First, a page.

Blog
About

12
views
0
recommends
+1 Recommend
0 collections
    0
    shares
      • Record: found
      • Abstract: found
      • Article: found
      Is Open Access

      Self-aligned local electrolyte gating of 2D materials with nanoscale resolution

      Preprint

      Read this article at

      Bookmark
          There is no author summary for this article yet. Authors can add summaries to their articles on ScienceOpen to make them more accessible to a non-specialist audience.

          Abstract

          In the effort to make 2D materials-based devices smaller, faster, and more efficient, it is important to control charge carrier at lengths approaching the nanometer scale. Traditional gating techniques based on capacitive coupling through a gate dielectric cannot generate strong and uniform electric fields at this scale due to divergence of the fields in dielectrics. This field divergence limits the gating strength, boundary sharpness, and pitch size of periodic structures, and restricts possible geometries of local gates (due to wire packaging), precluding certain device concepts, such as plasmonics and transformation optics based on metamaterials. Here we present a new gating concept based on a dielectric-free self-aligned electrolyte technique that allows spatially modulating charges with nanometer resolution. We employ a combination of a solid-polymer electrolyte gate and an ion-impenetrable e-beam-defined resist mask to locally create excess charges on top of the gated surface. Electrostatic simulations indicate high carrier density variations of \(\Delta n =10^{14}\text{cm}^{-2}\) across a length of 10 nm at the mask boundaries on the surface of a 2D conductor, resulting in a sharp depletion region and a strong in-plane electric field of \(6\times10^8 \text{Vm}^{-1}\) across the so-created junction. We apply this technique to the 2D material graphene to demonstrate the creation of tunable p-n junctions for optoelectronic applications. We also demonstrate the spatial versatility and self-aligned properties of this technique by introducing a novel graphene thermopile photodetector.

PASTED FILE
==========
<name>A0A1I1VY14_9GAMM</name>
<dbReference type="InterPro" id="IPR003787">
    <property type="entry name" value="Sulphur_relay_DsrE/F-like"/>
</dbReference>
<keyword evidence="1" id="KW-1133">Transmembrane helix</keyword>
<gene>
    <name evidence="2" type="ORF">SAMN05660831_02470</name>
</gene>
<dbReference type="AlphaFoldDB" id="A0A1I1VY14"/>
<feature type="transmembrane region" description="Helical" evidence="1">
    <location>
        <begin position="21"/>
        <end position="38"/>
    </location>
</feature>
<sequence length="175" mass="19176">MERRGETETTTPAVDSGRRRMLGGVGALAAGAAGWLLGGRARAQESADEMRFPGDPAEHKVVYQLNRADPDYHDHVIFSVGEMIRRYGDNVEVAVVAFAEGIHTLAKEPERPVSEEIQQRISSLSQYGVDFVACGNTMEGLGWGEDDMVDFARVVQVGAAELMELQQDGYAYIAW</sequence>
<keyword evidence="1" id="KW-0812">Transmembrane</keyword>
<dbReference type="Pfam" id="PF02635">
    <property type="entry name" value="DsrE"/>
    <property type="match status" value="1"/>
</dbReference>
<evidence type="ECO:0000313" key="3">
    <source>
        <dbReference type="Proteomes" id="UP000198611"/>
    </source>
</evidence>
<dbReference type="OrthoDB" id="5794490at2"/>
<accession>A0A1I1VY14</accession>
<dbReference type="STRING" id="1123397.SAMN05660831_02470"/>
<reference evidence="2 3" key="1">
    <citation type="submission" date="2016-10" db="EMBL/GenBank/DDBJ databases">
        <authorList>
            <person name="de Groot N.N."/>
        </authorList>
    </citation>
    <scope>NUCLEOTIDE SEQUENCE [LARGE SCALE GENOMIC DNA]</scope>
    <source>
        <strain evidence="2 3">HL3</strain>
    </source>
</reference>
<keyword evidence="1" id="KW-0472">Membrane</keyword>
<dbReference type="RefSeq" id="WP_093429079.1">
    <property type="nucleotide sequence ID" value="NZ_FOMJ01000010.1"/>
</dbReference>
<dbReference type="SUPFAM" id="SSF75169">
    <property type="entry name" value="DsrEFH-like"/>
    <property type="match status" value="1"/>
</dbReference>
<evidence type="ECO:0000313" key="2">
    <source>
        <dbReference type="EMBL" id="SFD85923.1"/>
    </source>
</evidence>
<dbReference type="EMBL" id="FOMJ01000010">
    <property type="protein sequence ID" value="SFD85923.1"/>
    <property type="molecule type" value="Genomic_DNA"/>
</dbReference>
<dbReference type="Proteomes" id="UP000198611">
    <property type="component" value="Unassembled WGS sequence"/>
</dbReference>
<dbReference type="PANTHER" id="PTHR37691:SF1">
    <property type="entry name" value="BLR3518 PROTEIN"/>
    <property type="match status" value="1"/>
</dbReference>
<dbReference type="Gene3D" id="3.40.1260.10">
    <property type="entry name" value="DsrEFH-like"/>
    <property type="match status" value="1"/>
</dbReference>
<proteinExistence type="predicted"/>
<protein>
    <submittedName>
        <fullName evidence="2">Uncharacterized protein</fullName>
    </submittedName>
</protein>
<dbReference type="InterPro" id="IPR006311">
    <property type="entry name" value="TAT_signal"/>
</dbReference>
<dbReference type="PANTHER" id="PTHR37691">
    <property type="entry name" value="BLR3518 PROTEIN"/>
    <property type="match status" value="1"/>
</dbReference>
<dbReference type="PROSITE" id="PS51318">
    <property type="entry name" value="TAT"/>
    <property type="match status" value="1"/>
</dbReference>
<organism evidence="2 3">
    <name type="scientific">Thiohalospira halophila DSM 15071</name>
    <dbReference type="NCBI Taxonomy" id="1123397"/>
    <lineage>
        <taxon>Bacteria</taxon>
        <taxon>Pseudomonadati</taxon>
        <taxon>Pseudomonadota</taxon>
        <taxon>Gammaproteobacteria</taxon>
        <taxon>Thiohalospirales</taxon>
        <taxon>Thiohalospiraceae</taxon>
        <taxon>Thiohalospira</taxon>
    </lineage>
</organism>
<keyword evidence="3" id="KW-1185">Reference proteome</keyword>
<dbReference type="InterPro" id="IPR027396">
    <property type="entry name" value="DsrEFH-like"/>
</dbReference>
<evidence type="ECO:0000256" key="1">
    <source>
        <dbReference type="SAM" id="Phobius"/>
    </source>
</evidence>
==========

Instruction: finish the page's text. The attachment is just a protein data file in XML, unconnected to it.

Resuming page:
Related collections

          Most cited references 30

          • Record: found
          • Abstract: found
          • Article: not found

          Electronics and optoelectronics of two-dimensional transition metal dichalcogenides.

          The remarkable properties of graphene have renewed interest in inorganic, two-dimensional materials with unique electronic and optical attributes. Transition metal dichalcogenides (TMDCs) are layered materials with strong in-plane bonding and weak out-of-plane interactions enabling exfoliation into two-dimensional layers of single unit cell thickness. Although TMDCs have been studied for decades, recent advances in nanoscale materials characterization and device fabrication have opened up new opportunities for two-dimensional layers of thin TMDCs in nanoelectronics and optoelectronics. TMDCs such as MoS(2), MoSe(2), WS(2) and WSe(2) have sizable bandgaps that change from indirect to direct in single layers, allowing applications such as transistors, photodetectors and electroluminescent devices. We review the historical development of TMDCs, methods for preparing atomically thin layers, their electronic and optical properties, and prospects for future advances in electronics and optoelectronics.